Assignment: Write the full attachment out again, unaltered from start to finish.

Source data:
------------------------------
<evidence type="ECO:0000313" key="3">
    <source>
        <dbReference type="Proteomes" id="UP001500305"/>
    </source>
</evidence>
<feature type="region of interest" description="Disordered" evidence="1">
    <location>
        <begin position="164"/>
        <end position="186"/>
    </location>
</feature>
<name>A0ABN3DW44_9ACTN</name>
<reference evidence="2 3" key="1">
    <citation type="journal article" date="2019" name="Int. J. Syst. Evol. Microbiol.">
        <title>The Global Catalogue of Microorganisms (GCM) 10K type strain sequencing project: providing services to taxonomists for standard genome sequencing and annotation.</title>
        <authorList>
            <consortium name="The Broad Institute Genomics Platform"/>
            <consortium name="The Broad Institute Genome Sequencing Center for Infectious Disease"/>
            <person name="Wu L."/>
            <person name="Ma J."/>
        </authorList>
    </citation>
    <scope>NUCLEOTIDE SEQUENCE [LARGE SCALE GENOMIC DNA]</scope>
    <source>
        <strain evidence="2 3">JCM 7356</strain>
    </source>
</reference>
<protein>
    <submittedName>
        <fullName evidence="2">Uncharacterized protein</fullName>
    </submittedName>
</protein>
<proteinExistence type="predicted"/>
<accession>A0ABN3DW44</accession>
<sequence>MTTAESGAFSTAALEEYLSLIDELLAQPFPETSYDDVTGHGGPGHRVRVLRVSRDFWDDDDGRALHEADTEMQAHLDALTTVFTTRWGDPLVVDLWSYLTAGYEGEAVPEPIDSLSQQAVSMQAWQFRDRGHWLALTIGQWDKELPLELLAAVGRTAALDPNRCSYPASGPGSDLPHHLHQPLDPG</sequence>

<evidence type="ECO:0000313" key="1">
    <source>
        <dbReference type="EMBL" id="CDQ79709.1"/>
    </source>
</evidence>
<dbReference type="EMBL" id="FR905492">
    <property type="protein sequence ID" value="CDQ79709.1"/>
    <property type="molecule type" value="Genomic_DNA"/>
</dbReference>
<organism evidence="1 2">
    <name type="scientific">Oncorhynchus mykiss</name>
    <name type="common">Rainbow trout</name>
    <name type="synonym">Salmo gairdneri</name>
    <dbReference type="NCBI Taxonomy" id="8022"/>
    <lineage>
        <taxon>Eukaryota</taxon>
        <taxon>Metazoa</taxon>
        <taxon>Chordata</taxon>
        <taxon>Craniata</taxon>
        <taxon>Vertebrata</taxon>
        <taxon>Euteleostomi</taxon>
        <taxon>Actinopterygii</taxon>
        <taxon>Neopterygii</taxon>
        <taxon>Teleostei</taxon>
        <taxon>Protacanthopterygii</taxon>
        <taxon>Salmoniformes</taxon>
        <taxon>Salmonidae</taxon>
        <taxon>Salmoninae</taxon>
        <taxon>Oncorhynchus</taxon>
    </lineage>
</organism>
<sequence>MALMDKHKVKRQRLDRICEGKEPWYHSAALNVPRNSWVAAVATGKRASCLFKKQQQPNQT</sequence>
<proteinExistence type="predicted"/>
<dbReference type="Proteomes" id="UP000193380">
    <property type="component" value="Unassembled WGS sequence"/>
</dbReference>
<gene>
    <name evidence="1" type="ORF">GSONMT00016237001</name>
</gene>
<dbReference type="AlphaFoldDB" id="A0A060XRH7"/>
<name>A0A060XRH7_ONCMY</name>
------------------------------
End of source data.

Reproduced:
<evidence type="ECO:0000313" key="3">
    <source>
        <dbReference type="Proteomes" id="UP001500305"/>
    </source>
</evidence>
<feature type="region of interest" description="Disordered" evidence="1">
    <location>
        <begin position="164"/>
        <end position="186"/>
    </location>
</feature>
<name>A0ABN3DW44_9ACTN</name>
<reference evidence="2 3" key="1">
    <citation type="journal article" date="2019" name="Int. J. Syst. Evol. Microbiol.">
        <title>The Global Catalogue of Microorganisms (GCM) 10K type strain sequencing project: providing services to taxonomists for standard genome sequencing and annotation.</title>
        <authorList>
            <consortium name="The Broad Institute Genomics Platform"/>
            <consortium name="The Broad Institute Genome Sequencing Center for Infectious Disease"/>
            <person name="Wu L."/>
            <person name="Ma J."/>
        </authorList>
    </citation>
    <scope>NUCLEOTIDE SEQUENCE [LARGE SCALE GENOMIC DNA]</scope>
    <source>
        <strain evidence="2 3">JCM 7356</strain>
    </source>
</reference>
<protein>
    <submittedName>
        <fullName evidence="2">Uncharacterized protein</fullName>
    </submittedName>
</protein>
<proteinExistence type="predicted"/>
<accession>A0ABN3DW44</accession>
<sequence>MTTAESGAFSTAALEEYLSLIDELLAQPFPETSYDDVTGHGGPGHRVRVLRVSRDFWDDDDGRALHEADTEMQAHLDALTTVFTTRWGDPLVVDLWSYLTAGYEGEAVPEPIDSLSQQAVSMQAWQFRDRGHWLALTIGQWDKELPLELLAAVGRTAALDPNRCSYPASGPGSDLPHHLHQPLDPG</sequence>

<evidence type="ECO:0000313" key="1">
    <source>
        <dbReference type="EMBL" id="CDQ79709.1"/>
    </source>
</evidence>
<dbReference type="EMBL" id="FR905492">
    <property type="protein sequence ID" value="CDQ79709.1"/>
    <property type="molecule type" value="Genomic_DNA"/>
</dbReference>
<organism evidence="1 2">
    <name type="scientific">Oncorhynchus mykiss</name>
    <name type="common">Rainbow trout</name>
    <name type="synonym">Salmo gairdneri</name>
    <dbReference type="NCBI Taxonomy" id="8022"/>
    <lineage>
        <taxon>Eukaryota</taxon>
        <taxon>Metazoa</taxon>
        <taxon>Chordata</taxon>
        <taxon>Craniata</taxon>
        <taxon>Vertebrata</taxon>
        <taxon>Euteleostomi</taxon>
        <taxon>Actinopterygii</taxon>
        <taxon>Neopterygii</taxon>
        <taxon>Teleostei</taxon>
        <taxon>Protacanthopterygii</taxon>
        <taxon>Salmoniformes</taxon>
        <taxon>Salmonidae</taxon>
        <taxon>Salmoninae</taxon>
        <taxon>Oncorhynchus</taxon>
    </lineage>
</organism>
<sequence>MALMDKHKVKRQRLDRICEGKEPWYHSAALNVPRNSWVAAVATGKRASCLFKKQQQPNQT</sequence>
<proteinExistence type="predicted"/>
<dbReference type="Proteomes" id="UP000193380">
    <property type="component" value="Unassembled WGS sequence"/>
</dbReference>
<gene>
    <name evidence="1" type="ORF">GSONMT00016237001</name>
</gene>
<dbReference type="AlphaFoldDB" id="A0A060XRH7"/>
<name>A0A060XRH7_ONCMY</name>